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Earworms - "I wish I were an Oscar Mayer weiner" - (4/3/2018)

By Dr. Ron Gasbarro

Julie came into the pharmacy for refills and said to the pharmacist, “Did you ever have a tune stuck in your head for weeks or months? I am hearing the same jingle over and over and cannot stop it.” In fact, she was hearing it now. “I wish I were an Oscar Mayer weiner. That is what I truly want to be…”

The pharmacist told Julie that she had an earworm, which is not an invasion of a creepy crawly, much to Julie's relief. An earworm is a catchy piece of music that continually repeats itself through a person's mind after it is no longer playing. Earworms are not palinacousis, the rare medical condition caused by damage to the temporal lobe of the brain that results in auditory hallucinations. Rather, they are quite common according to researcher James Kellaris, PhD of the University of Cincinnati, with as many as 98% of people experiencing them at one time or another. Women are subjected to longer and more irritating earworms than men are. Those with an interest in music suffer through them the most. Slightly neurotic people also seemed to suffer more.

An earworm can result from hearing any type of music: a TV or radio jingle, a popular tune, or a song from the past. A study done at the University of London revealed that earworms correlated with exposure to the music, having heard the song recently or frequently. They can also be triggered by experiences that release the memory of a song, such as seeing a word that reminds one of a song, hearing a few notes from the song, or feeling an emotion one associates with the song. “Cause if I were an Oscar Mayer weiner, everyone would be in love with me.” 

Tragically, there is no cure for an earworm. No vaccine. No support groups. No shadowy chat rooms.  According to Dr. Kellaris, when people battle their earworms, nearly two-thirds of the time they attempt to recall another tune to dislodge the one that is stuck. A person can try to distract herself from hearing the stuck song by chewing gum, listening to other songs, or watching TV. More than a third of people with songs stuck in their heads attempt to get medical help with their affliction to no avail. Some people try to complete the song in their heads in an effort to get it to end. “Oh, everyone would be in love, everyone would be in love with me.”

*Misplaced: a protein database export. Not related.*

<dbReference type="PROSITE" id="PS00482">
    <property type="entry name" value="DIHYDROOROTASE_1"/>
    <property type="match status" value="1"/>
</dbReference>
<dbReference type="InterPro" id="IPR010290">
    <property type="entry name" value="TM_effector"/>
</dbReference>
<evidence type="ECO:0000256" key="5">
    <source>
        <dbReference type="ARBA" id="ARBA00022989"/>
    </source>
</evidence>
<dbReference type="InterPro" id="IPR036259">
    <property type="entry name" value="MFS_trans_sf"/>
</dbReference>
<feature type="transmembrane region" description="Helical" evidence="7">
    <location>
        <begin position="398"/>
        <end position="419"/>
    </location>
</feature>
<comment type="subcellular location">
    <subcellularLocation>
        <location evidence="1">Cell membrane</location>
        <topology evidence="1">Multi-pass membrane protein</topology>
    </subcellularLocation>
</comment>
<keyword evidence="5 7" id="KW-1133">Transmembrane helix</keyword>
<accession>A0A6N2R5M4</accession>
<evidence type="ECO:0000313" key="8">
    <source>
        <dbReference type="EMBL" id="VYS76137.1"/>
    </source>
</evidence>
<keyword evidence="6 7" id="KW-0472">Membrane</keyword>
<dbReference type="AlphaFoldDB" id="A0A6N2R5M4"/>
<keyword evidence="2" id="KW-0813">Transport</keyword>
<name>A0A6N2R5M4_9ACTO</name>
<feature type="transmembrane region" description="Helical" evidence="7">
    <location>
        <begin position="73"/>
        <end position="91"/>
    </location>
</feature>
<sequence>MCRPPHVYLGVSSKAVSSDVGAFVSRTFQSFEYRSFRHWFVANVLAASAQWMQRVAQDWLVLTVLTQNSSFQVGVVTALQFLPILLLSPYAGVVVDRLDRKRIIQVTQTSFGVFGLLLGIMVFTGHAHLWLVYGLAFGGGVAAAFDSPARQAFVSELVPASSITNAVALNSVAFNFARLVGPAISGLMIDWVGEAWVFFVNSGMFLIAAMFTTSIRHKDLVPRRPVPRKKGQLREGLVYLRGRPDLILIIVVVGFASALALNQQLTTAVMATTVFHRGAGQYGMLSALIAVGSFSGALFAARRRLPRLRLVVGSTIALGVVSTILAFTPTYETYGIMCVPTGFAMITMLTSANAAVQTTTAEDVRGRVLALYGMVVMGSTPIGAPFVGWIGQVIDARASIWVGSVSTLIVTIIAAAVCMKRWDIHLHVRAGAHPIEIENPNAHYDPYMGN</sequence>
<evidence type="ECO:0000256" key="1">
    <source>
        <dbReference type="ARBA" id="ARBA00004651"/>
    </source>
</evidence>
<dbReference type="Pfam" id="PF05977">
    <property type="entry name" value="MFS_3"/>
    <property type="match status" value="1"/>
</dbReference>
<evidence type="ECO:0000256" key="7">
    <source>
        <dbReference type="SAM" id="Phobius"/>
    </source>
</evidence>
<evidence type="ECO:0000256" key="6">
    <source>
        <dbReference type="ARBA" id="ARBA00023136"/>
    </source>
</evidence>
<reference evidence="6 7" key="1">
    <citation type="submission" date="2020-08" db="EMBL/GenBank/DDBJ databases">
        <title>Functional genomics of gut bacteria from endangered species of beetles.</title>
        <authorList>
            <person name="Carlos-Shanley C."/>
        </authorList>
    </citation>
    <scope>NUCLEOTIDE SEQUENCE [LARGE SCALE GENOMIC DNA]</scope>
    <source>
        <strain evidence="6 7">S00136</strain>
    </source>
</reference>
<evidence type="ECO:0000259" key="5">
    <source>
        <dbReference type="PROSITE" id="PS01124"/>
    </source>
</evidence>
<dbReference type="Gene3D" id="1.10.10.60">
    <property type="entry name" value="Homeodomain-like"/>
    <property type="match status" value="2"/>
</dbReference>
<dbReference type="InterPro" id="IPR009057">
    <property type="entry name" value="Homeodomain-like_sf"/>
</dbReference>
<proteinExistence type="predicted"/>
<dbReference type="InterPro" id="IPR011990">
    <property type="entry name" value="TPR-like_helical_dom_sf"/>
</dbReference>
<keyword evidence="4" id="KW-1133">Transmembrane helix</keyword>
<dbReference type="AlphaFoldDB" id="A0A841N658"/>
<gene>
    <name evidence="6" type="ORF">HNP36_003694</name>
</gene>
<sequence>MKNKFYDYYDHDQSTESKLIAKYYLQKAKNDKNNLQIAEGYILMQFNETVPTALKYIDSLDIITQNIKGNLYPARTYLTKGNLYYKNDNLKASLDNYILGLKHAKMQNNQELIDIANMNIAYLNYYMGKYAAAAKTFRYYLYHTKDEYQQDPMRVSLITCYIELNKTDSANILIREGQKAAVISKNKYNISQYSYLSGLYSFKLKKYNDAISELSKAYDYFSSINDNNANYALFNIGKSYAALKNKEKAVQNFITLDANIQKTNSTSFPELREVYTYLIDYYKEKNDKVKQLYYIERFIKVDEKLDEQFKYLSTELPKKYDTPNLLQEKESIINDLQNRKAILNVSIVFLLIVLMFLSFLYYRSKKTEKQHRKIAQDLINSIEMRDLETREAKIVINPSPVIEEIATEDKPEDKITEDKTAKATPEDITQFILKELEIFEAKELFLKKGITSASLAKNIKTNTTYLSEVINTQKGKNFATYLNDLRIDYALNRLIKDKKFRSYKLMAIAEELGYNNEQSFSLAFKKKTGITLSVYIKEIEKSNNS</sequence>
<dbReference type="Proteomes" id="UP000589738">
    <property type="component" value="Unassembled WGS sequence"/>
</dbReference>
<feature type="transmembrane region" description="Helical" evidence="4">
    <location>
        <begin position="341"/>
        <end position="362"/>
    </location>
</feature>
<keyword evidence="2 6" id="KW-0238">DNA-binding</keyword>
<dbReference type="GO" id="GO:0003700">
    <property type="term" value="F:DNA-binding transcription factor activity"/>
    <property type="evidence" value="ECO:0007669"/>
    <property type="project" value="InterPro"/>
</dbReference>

While there are no actual statistics that show how long people have had a certain earworm, there are stories to be told. For example, Jean Harris, famous for the 1980 murder of her ex-lover Herman Tarnower, cardiologist and co-author of the bestseller The Complete Scarsdale Medical Diet, had an earworm due to the song "Put the Blame on Mame", which she first heard in the 1946 film Gilda. The tune played in her mind regularly for over 33 years and she could hold conversations with others while the band in her head played on. Even the pharmacist had an earworm. A TV insurance ad would set it off. Whenever the ad would come on, the pharmacist would lunge for the remote to hit the “mute” button. But it was too late. The ad blared in his skull for hours. 

Dr. Kellaris performed a study with college students to find out which earworms were most stubborn. The top culprits were Chili's "Baby Back Ribs" jingle, "Who Let the Dogs Out", "We Will Rock You", the Kit-Kat candy-bar jingle ("Gimme a Break ..."), the "Mission Impossible" theme, "YMCA", "Whoomp, There It Is", "The Lion Sleeps Tonight", and "It's a Small World After All." With that, Julie walked out of the pharmacy with her refills in hand, humming the earworm with which she was stuck. “I wish I were an Oscar Mayer weiner…” 

Ron Gasbarro, PharmD, is a registered pharmacist, medical writer, and principal at Rx-Press.com. Read more at www.rx-press.com 

 


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